US car sales analysis Q2 2019 – Small Pickup segment

Slow rollout of new Ford Ranger and Jeep Gladiator resulted in good but not great segment growth

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Sales in the US Small Pickup segment rose by 15.0% to 298,120 in the first half of 2019, just a bit slower than the 15.9% rate at which they grew in 2018. However, now that the Ford Ranger and the long-awaited Jeep Gladiator pickup have finally hit the market their sales are bound to build up in the second half of the year – this means that by the time the year is over, growth is bound to come closer to 20%.

Note: Clicking on the model name opens the sales data page for that model; clicking year in the legend turns the display for that year on/off


  • The recently-revised Toyota Tacoma remained the undisputed segment leader, although its 5% sales growth rate was a substantial fall from the 24% growth the model registered last year, suggesting it (and, for that matter, all other models) were affected by the new entrants in the segment
  • Despite losing 6% of sales both the second-placed Chevrolet Colorado and the third-placed Nissan Frontier held onto their spots, despite the latter coming under attack from the new Ford Ranger; in fact, the Ford outsold it in June and is likely to do it again later in 2019 as its sales ramp up
  • It was a similar story further down, where GMC Canyon and Honda Ridgeline stayed ahead of the new Jeep Gladiator in the YTD rankings, but were handily outsold by the new model in June

Note: clicking on the model names in legend turns the display for that model on/off; data is displayed from 1990 onwards, but starts earlier – access previous years using slider on bottom

  1. Small pickup trucks with a minimum length of approximately 5,30 meters. The Jeep Gladiator is 5,54 meters long. Small, right? Nah, just the American mind-set.

  2. It’s weird Americans don’t have the Mercedes X-Class but according to some fresh news it’s a big sales flop for Mercedes and will disappear without a successor. The Frontier should also be replaced, but there must be an obstacle of letting the new Navara – and its cousin, the X-Class – be available in the US. Maybe the platform, or the size, the pricing, I don’t know…

    1. Doesn’t surprise me. Mercedes should not want to sell pickup trucks anyway. Sure, they have a large commercial line-up, but unlike these cars pickups are being used as daily drivers, especially by Americans. Mercedes-Benz produces (high-end) luxury cars with modern technology, functionality is not important. Pickup trucks are 100% functional cars and just don’t fit into this picture.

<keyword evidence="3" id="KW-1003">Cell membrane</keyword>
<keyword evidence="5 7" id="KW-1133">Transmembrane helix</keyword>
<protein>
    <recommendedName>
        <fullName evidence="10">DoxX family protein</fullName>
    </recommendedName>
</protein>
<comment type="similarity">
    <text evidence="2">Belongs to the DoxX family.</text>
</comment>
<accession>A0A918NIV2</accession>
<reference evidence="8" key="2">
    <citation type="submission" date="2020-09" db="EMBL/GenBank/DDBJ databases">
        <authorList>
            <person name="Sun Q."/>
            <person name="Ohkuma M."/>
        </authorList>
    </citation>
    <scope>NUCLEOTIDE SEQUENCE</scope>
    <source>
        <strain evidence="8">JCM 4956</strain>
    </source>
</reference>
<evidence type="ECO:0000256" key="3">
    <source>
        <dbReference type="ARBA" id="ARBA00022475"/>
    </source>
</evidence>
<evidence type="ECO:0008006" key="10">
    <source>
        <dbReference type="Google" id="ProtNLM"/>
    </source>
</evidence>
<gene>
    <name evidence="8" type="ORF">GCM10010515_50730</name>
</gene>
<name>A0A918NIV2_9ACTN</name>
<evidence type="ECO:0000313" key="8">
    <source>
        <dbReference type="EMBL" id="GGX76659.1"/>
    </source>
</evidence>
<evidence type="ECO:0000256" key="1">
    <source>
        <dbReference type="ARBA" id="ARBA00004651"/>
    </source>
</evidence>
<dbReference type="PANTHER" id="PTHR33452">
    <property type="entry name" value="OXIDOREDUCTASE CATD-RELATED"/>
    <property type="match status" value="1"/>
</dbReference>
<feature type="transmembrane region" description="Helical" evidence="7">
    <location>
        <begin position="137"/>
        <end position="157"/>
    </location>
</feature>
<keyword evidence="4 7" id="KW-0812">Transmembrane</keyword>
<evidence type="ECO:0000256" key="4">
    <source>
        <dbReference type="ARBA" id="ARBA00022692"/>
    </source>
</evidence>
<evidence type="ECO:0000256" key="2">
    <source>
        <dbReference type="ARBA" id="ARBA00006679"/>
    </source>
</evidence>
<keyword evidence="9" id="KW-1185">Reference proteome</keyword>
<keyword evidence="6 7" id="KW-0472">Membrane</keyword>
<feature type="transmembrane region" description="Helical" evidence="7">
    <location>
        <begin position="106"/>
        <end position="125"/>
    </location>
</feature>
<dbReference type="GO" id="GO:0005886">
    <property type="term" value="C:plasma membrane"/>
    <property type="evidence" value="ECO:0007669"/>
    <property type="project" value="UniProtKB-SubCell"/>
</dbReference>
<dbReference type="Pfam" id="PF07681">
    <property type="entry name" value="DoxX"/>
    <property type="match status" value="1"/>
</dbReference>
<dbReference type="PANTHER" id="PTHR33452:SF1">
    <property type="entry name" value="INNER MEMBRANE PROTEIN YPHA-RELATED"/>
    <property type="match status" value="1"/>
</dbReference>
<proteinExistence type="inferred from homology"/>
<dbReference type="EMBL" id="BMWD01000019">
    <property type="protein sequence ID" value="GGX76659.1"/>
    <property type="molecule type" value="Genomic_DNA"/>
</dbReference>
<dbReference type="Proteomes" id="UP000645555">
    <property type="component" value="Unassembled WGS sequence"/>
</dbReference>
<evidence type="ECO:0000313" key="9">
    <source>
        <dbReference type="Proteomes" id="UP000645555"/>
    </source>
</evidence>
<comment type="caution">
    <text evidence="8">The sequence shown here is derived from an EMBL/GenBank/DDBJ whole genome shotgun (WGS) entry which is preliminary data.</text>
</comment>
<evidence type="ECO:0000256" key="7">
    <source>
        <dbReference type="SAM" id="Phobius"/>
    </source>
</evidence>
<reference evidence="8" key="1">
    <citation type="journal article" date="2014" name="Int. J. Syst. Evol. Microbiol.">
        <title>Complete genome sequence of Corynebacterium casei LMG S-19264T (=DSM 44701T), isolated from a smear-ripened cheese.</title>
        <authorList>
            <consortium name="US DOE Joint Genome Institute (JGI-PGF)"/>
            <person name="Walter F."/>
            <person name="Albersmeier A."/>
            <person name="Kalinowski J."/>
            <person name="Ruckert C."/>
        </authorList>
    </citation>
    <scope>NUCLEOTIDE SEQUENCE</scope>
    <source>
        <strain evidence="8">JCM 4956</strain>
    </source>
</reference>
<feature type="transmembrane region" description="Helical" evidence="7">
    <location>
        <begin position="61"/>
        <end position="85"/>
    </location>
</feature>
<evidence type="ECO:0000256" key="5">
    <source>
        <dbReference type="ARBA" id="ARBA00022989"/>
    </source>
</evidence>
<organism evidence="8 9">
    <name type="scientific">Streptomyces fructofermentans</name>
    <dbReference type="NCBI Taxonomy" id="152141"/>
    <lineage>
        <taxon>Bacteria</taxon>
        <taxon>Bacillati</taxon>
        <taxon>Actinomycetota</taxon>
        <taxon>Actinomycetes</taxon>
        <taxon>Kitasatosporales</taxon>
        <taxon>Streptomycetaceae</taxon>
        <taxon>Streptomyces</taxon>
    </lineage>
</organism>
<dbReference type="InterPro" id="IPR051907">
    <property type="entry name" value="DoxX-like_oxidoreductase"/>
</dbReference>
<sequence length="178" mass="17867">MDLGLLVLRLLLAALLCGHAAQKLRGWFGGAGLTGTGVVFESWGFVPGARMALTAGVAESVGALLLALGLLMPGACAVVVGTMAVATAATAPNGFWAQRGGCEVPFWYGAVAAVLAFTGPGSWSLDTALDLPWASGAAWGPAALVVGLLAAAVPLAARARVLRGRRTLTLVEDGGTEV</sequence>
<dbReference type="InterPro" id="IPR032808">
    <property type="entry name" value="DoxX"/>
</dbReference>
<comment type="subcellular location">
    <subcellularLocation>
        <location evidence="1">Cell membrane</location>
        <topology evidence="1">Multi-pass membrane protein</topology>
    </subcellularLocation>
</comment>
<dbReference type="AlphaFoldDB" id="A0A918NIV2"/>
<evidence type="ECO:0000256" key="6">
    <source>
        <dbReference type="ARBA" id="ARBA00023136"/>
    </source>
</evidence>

1. If they stop selling the X-Class they still gonna have a pick-up truck: the G-Class pick-up which is available for example in Australia. This car is a much better idea than creating a new one using the basics of the actual Navara and selling it with a much higher price tag. The G-Class is a cult car, no matter what kind of version they make of it.

  3. @Easy Driver
    Yes, the G-Class stands on his own and has a different technological background. Although the new generation is perhaps too luxurious (i.e. big engines, modern interior) and not so much a utility vehicle, it’s not the same kind of marketing product like the X-Class. Mercedes wanted to offer the first ‘premium’ pick-up truck so they simply borrowed the Nissan Navara. It’s part of the plan to fill every niche instead of building a Benz from scratch.

    1. For Benz, the X was a easy, cheap way to generate show room traffic and make a buck along the way. But this niche model apparently has zero priority,

  4. The X-Class is not the first premium pick-up truck. The Americans (of course) overtook Mercedes with the Lincoln Blackwood, the Lincoln Mark LT, the Cadillac Escalade EXT and the GMC Sierra is considered premium as well. The X-Class’s closest rivals are the VW Amarok and the Jeep Gladiator because only these are available with V6 diesel engines in their segment.

    1. You tell that to Dieter Zetsche 😉 He stated the X-Class was meant to be the first ‘premium’ pick-up truck ignoring other competitors. Actually, they are pretty good in ignoring things…

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